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Abstract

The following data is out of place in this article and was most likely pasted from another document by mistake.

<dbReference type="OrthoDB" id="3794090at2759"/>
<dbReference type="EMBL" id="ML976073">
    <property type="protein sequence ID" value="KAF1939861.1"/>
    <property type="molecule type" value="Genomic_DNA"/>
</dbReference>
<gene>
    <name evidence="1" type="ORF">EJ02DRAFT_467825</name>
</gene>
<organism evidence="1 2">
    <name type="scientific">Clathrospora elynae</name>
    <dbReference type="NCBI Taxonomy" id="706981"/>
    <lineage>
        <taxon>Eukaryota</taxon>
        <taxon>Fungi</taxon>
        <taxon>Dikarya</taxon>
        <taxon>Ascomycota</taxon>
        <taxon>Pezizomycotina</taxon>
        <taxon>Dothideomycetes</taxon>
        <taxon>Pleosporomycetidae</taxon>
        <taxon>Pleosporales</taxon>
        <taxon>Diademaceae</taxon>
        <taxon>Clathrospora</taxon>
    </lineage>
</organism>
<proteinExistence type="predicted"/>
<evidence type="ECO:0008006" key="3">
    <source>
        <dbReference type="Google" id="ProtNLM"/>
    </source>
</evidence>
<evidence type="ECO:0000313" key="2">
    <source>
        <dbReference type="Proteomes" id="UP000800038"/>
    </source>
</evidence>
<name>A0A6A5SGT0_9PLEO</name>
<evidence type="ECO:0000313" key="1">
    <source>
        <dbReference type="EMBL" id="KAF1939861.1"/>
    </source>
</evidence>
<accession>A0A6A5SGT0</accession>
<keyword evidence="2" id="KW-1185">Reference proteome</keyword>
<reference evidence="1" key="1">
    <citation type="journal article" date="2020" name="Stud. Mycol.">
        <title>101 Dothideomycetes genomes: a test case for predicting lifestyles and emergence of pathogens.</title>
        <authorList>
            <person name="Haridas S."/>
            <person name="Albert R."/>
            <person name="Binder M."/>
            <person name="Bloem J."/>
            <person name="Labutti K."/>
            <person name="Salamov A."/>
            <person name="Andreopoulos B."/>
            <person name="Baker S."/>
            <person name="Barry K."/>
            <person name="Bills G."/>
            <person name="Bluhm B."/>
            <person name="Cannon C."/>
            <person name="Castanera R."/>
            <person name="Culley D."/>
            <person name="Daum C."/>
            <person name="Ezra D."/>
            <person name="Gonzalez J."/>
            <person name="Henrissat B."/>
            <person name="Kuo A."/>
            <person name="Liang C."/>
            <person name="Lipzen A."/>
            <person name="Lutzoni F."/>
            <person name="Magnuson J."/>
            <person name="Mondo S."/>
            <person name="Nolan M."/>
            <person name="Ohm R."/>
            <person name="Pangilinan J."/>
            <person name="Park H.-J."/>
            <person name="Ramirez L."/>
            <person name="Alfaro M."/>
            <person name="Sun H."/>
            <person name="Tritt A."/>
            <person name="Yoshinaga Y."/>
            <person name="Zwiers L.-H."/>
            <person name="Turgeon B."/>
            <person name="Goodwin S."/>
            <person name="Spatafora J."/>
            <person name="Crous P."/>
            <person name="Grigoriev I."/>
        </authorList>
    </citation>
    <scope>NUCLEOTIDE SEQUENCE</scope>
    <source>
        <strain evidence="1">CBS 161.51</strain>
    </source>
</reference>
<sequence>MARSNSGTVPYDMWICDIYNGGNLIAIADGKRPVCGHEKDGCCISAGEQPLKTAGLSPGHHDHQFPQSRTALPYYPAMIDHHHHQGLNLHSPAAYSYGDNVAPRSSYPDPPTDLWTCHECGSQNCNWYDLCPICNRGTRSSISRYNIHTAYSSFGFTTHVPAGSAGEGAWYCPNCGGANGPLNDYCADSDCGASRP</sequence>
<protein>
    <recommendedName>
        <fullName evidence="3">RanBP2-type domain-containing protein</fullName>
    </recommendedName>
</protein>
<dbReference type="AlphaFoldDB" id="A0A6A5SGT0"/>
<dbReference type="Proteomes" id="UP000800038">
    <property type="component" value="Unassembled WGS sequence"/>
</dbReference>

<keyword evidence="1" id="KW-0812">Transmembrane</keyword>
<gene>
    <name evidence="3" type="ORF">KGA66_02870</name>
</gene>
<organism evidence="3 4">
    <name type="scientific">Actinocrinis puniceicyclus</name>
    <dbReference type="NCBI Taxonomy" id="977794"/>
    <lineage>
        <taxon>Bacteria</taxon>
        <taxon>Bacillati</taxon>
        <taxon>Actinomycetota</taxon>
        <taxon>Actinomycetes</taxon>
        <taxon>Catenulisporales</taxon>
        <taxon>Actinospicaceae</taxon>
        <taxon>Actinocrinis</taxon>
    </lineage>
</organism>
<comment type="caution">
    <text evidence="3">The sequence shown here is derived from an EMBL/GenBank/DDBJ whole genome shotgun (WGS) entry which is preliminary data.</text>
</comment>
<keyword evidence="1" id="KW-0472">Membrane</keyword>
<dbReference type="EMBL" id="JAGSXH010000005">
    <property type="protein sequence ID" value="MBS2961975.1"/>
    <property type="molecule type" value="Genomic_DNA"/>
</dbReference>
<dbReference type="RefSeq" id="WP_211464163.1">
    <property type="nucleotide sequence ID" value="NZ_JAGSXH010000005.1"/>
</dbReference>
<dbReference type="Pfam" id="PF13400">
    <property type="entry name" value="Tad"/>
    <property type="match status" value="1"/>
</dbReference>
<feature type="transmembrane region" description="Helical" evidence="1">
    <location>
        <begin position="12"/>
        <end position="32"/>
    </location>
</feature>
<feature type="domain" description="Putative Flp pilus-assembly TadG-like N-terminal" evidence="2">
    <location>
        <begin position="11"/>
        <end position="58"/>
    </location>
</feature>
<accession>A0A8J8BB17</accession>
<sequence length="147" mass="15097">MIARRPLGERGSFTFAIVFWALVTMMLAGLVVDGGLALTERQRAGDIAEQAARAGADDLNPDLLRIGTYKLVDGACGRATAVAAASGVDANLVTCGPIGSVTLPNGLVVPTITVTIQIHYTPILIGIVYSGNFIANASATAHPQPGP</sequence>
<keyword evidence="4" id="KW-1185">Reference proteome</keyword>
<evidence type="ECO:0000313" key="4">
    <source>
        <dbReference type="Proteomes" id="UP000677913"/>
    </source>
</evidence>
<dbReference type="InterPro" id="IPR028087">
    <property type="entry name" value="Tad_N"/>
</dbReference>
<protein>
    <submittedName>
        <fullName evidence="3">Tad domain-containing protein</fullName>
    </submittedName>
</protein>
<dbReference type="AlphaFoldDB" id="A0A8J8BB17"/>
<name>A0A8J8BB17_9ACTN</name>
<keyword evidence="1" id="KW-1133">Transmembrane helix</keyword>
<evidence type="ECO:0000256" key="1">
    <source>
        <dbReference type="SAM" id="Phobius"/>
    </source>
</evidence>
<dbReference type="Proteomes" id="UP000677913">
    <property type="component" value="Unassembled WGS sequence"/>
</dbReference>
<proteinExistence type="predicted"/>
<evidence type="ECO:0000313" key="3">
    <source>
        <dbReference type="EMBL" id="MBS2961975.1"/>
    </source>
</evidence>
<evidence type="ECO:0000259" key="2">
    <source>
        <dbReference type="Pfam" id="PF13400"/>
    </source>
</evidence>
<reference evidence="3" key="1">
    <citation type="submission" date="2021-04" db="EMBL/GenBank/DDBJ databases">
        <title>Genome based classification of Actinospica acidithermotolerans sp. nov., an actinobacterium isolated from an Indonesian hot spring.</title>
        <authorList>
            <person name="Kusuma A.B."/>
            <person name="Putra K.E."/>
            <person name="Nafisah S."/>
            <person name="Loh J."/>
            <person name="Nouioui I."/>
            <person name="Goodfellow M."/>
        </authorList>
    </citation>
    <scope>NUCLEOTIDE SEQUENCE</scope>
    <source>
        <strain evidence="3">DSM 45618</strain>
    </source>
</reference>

Most policy analyses are conducted using a model of a single market for a homogenous commodity. Usually, the commodity of interest is not truley homogenous, but is treated as such for the sake of simplicity. In doing so, analysts are implicitly assuming that a single-market model of a homogeneous product closely approximates true policy effects. This paper explores the implications of this assumption. The effects of the homogeneity assumption are shown for the simple case of a product available in two qualities, when market-distorting policies are introduced. It is shown that, for plausible parameter values, ignoring quality responses can have substantial impacts on the estimated welafare effects of stereotypical commodity price support policies. In addition, for a given transfer to producers, a model that incorporates quality responses to policies will imply different settings for policy instruments than a model of homogeneous commodity, and in some cases, different instruments. For some transfers, the inclusion of quality responses will switch the transfer efficiency ranking of policies.

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